California ARB publishes school bus pollution study
16 October 2003
The California Air Resources Board (ARB) published the results of a new study on pollution levels inside shool buses. Increased on-board pollutant levels were found in all tested buses, including conventional diesel, advanced emission-controlled diesel, and compressed natural gas (CNG), with the highest exposures in uncontrolled diesel buses. The results of the shool bus study were consistent with the previous ARB study which found in-vehicle pollution concentrations in passenger cars to be higher than those found in the ambient air.
The in-bus pollution came from two sources: (1) driving through polluted areas or behind high emitting vehicles, where ambient pollution entered the passenger compartment; and (2) from “self-pollution” with the bus exhaust itself, which was shown to leak into the cabin, particularly for older, higher emitting buses.
During the tests, seven buses were driven on Los Angeles Unified School District bus routes, including two urban routes and a rural/suburban route. The vehicles in the test included five diesel buses built between 1975-1998, one 1998 diesel bus equipped with a diesel particulate filter (DPF), and one 2002 compressed natural gas (CNG) bus. The CNG bus used in the study was not equipped with an emission control catalyst. The researchers measured black carbon (as a surrogate of diesel particulates), particle-bound PAHs, formaldehyde and many other vehicle-related pollutants. The level of self-pollution was determined by introducing a tracer gas to each bus’ own exhaust, and by performing tests with windows open and closed. The study measured exposures inside the buses and did not include tailpipe emission tests. The study did not evaluate exposures from shool bus idling, which is not allowed in California.
It was found that buses could have high on-board pollutant concentrations due to self-pollution. This effect was worse when windows were closed, and worse for older buses. Pollutant concentrations were up to 2.5 times higher—and the tracer gas levels up to 2.6 times higher—when windows were closed compared to tests with open windows for a given diesel bus on a given route. The study also confirmed that influence of other traffic was a key determinant of exposure. Pollutants were 2-3 times higher on the congested primary urban route compared to the suburban/rural route for a given diesel bus at the same time of day with windows open.
The CNG-powered bus and the DPF-equipped diesel bus, while also showing measurable self-pollution, showed significantly reduced on-board concentrations of pollutants compared to uncontrolled diesel buses. Pollutant exposures were 2-5 times higher on uncontrolled diesel buses as compared to the CNG or DPF-equipped bus during closed window conditions. When windows were open, these differences were markedly reduced due to much higher ventilation rates. The CNG bus was found to have the lowest on-board levels of diesel particulate matter but the highest level of formaldehyde exposure among all seven tested buses. Both diesel particulates and formaldehyde are classified in California as human carcinogens.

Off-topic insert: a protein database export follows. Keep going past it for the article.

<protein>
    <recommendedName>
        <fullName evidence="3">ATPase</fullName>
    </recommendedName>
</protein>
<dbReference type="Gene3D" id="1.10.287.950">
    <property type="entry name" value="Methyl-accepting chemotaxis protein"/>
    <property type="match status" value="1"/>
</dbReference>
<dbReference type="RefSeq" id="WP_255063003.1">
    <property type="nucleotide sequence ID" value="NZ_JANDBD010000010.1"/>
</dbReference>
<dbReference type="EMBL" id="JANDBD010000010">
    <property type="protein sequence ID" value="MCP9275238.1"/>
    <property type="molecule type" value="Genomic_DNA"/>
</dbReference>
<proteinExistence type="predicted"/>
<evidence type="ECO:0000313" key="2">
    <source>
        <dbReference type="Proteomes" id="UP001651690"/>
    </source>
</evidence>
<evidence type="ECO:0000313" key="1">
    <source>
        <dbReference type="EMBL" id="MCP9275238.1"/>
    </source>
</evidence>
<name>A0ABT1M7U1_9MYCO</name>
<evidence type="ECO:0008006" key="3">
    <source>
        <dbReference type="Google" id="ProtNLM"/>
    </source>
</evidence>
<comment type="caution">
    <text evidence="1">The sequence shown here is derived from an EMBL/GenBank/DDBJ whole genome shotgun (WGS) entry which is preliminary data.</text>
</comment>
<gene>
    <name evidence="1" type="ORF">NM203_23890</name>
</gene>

Health risk analysis using ARB’s own health risk factors showed that children commuting on uncontrolled diesel buses were subject to small risks of increased cancer (~4%) from diesel PM exposure, as well as of lower respiratory symptoms (~6%) and daily hospitalizations for asthma (~1%) from PM2.5 exposure.
Authors of the study noted that both the number of buses studied and the number of runs conducted for each bus were small, and the variability in measured concentrations from bus to bus and from run to run was large. To be able to generalize the performance of buses by fuel type or control technology, direct measurements of the bus emission rates would be needed, along with a large enough number of buses to be representative of a particular type of bus.
The school bus study was performed by the University of California at Los Angeles and University of California at Riverside from late April to early June 2002. It was funded mainly by the ARB ($450,000), with contributions from the US Environmental Protection Agency ($72,000) and the South Coast Air Quality Management District ($59,000).
California and US school transportation industry responded to the study by urging parents not to overreact by taking children off school buses. While emphasizing that school buses remain the safest method of school transportation—safer than walking, bicycling or riding in a car with parents—the industry also spoke in favor of clean bus technologies and called on state and federal legislators to provide funds to accelerate the replacement of old school buses.
Source: California ARB